Tangible assets such as jewelry, artwork, and furniture can be a little trickier when it comes to placing them in your trust. When an item has no formal title or registration, it can be placed in a trust through a deed of gift or a bill of sale. A deed of gift is often used to describe general categories of items that are given to the trustee, as opposed to specific items. The deed of gift or bill of sale is necessary to "fund" the trust with said items. A list of items with beneficiary names that is simply attached to trust documents does not qualify those items to be included in the trust. If the items are high in value, such as jewelry or artwork, they will have to go through probate if not properly placed in the trust. I recommend speaking with an experienced trust lawyer about whether or not your items should be included in your trust, or are okay to be simply divided up by your will.

Trust law can be complicated. I recommend speaking with an attorney who specializes in Estate Planning and Trust Administration in your state. I specialize in Trust Law in Contra Costa County and Alameda County and am happy to offer a free 30 minute consultation to residents in Walnut Creek, San Ramon, Pleasant Hill, Danville, Lafayette, and the surrounding areas.

Why do you need a Trust in California?

Executing a Trust can be one of the most important estate planning decisions any person or family can make.  Funding a Trust changes ownership of assets in ways that allows for ease of management and transfer upon the passing of the people involved in the Trust.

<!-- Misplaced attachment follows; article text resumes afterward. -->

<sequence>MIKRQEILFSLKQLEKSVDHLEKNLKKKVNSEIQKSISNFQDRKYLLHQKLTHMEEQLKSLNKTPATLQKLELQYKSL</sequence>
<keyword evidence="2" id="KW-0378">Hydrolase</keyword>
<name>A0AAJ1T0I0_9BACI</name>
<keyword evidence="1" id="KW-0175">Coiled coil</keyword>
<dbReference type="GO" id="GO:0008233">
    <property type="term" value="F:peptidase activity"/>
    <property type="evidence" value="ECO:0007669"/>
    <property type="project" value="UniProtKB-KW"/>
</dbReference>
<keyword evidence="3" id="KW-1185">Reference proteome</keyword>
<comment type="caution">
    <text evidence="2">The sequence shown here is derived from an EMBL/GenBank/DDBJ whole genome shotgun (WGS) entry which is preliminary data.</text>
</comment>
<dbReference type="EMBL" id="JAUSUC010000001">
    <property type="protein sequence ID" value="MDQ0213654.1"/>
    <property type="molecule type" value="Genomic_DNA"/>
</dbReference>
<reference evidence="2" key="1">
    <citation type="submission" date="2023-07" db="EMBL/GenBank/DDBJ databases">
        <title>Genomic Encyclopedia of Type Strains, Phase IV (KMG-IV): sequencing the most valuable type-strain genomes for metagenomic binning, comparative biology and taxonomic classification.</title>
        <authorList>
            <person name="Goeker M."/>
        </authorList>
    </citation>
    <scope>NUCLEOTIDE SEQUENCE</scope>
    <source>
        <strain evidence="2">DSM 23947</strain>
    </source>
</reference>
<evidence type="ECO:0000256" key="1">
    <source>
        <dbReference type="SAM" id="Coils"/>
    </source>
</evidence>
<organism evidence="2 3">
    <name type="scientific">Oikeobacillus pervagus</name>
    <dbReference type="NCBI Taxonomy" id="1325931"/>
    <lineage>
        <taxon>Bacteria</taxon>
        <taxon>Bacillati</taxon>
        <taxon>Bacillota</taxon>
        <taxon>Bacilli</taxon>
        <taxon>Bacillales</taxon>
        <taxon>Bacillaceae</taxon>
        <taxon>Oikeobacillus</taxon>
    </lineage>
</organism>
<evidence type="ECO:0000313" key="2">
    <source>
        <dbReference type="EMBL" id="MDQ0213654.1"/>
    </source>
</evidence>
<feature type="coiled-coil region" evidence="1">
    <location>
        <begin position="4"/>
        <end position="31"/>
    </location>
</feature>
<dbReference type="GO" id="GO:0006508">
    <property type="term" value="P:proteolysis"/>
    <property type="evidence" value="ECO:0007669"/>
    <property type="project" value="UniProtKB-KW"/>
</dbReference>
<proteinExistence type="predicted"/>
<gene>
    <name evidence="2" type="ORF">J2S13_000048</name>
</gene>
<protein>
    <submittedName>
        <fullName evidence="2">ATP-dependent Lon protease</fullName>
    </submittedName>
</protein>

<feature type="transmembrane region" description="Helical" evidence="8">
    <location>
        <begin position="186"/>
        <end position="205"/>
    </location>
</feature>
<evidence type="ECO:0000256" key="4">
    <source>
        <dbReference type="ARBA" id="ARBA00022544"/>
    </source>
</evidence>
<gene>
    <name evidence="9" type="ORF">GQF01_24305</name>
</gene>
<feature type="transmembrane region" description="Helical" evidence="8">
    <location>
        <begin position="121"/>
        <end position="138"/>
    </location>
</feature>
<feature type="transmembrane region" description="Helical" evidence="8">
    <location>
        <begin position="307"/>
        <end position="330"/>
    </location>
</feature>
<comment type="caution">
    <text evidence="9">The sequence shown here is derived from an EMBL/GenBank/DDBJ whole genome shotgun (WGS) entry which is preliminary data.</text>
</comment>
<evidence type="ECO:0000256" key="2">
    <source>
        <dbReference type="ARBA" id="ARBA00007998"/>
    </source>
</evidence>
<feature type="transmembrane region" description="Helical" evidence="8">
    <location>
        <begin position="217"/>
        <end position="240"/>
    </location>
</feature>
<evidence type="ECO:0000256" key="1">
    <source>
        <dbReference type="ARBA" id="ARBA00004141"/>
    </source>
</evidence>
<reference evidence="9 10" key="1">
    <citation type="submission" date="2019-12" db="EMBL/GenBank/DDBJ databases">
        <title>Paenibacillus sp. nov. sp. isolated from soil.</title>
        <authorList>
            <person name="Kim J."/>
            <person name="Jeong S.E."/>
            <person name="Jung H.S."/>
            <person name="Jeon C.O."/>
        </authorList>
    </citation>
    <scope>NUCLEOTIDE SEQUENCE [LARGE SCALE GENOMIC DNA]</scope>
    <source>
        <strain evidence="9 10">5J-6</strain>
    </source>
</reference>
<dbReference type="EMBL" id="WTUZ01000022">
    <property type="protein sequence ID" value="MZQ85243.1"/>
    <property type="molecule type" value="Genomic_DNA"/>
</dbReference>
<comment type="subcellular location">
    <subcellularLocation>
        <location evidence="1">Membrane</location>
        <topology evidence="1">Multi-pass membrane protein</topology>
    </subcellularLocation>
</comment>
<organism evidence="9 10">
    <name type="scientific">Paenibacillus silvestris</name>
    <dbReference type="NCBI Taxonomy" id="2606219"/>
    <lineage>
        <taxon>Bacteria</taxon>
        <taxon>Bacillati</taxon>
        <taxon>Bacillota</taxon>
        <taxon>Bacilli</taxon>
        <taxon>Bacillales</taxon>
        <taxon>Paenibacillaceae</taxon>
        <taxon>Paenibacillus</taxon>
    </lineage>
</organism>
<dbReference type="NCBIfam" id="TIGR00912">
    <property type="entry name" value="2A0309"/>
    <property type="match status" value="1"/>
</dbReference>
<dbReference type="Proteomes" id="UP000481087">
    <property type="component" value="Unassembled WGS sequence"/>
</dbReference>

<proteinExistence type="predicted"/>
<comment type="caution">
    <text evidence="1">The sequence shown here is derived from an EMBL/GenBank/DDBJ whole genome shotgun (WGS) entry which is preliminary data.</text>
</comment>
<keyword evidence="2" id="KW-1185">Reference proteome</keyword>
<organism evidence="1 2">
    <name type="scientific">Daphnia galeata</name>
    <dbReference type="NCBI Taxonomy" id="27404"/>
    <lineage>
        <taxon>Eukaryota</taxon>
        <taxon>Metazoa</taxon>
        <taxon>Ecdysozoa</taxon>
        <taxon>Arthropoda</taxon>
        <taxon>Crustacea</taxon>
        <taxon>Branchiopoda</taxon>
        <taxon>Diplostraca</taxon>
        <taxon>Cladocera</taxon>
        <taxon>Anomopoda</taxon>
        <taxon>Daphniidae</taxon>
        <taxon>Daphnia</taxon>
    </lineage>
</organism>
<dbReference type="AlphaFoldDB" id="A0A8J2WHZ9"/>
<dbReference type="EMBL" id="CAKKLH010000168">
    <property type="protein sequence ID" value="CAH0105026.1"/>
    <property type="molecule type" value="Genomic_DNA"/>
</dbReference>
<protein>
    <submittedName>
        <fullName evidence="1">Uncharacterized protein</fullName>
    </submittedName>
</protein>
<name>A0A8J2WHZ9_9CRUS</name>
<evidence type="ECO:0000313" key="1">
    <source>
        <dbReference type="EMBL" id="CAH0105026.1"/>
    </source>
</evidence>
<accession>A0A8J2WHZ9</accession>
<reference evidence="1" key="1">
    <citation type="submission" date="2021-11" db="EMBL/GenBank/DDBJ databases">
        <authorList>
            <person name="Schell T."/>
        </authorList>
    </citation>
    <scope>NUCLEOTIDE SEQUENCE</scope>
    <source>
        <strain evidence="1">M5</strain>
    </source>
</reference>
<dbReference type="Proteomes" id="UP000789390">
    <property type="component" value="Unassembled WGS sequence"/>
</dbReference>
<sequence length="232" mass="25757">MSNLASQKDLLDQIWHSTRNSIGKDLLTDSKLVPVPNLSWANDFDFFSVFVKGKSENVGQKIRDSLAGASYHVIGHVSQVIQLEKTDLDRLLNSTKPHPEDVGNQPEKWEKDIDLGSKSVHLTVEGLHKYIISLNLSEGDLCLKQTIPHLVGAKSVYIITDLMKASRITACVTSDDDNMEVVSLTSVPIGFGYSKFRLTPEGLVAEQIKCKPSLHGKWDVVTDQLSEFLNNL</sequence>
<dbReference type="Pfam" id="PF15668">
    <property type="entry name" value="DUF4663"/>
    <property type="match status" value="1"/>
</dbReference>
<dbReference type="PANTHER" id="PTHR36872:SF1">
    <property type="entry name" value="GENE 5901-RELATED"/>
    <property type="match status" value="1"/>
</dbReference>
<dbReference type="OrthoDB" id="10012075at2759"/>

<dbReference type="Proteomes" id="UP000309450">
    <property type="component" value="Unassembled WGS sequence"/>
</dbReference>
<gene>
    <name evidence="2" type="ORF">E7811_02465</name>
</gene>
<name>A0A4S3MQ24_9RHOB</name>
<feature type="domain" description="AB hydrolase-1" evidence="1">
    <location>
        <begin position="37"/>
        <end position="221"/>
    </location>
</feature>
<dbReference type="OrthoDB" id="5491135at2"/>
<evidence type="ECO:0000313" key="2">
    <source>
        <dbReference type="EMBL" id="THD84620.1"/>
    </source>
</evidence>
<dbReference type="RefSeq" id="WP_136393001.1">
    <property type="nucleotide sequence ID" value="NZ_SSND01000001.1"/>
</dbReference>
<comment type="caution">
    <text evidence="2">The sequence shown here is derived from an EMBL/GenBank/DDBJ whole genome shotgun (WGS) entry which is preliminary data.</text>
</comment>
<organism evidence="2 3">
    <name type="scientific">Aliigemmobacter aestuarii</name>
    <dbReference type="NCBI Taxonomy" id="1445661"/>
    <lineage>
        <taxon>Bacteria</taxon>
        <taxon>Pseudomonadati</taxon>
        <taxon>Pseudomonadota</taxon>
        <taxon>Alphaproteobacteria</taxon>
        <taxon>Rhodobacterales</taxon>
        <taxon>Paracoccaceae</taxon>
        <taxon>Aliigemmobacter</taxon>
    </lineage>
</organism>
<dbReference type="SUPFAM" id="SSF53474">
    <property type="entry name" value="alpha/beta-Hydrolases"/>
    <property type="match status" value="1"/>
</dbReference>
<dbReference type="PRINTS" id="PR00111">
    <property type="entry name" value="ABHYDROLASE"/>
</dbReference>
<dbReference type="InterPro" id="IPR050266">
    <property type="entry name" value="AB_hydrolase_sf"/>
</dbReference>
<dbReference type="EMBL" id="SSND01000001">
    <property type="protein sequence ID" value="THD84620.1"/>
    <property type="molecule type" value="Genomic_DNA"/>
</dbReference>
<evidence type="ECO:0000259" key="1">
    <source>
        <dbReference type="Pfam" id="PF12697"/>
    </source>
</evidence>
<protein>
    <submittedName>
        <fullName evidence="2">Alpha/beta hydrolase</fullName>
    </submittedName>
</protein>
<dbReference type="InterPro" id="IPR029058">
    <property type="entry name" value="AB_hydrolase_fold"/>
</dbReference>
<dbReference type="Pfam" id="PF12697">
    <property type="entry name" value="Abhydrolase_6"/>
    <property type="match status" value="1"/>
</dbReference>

When most people open bank accounts or purchase homes, they title them in their own names.  For example, when Joe Smith buys a house, the title on the deed might state “Joe Smith, an unmarried man.”  If Joe Smith wants to sell or transfer the house, he needs to sign a new deed.

However, if Joe Smith has passed away or become legally incapacitated, then he can not sign this document or any other needed to manage or transfer assets.  In those situations, another person will need to petition the Court to be appointed as a Personal Representative for the Estate Of Joe Smith, either through Probate or Conservatorship.  Then, the Personal Representative can sign any documents needed to manage or transfer a house or other assets.  This process is lengthy and expensive.

However, if Joe Smith has executed the Joe Smith Trust, then this process can go much smoother.  First, Joe Smith signs documents transferring the house and any other assets into the trust.  Now, instead of having the titling on the assets be just “Joe Smith,” the owner is listed as “Joe Smith, Trustee of the Joe Smith Trust.”  This slight language change might seem minimal, but it makes all the difference in the world.

Now, the Trust owns the assets.  The Trustee is managing the assets on behalf of the Trust.  In most situations, people who create Trusts appoint themselves as initial Trustees.  As such, they are managing the assets for their Trust on their behalf.  It makes minimal real world difference.  However, if Joe Smith has passed away or become legally incapacitated, managing or transferring the assets is much easier.  

The Trust would list a new Trustee (named the Successor Trustee).  This person can assume control over Trust assets by re-titling the assets in their name per the Trust’s instructions.  If the Successor Trustee is Jill Smith, the assets would now be titled as “Jill Smith, Successor Trustee of the Joe Smith Trust.”  Jill Smith can then execute documents to transfer or manage assets.  This process is much more efficient and less costly than having to go to Court.  

Trust law can be complicated.  The Law Offices Of Matthew B. Talbot is here to help assist you during what can be a trying time.  Please call us at 925 322 1763 to set up a free 30 minute consultation.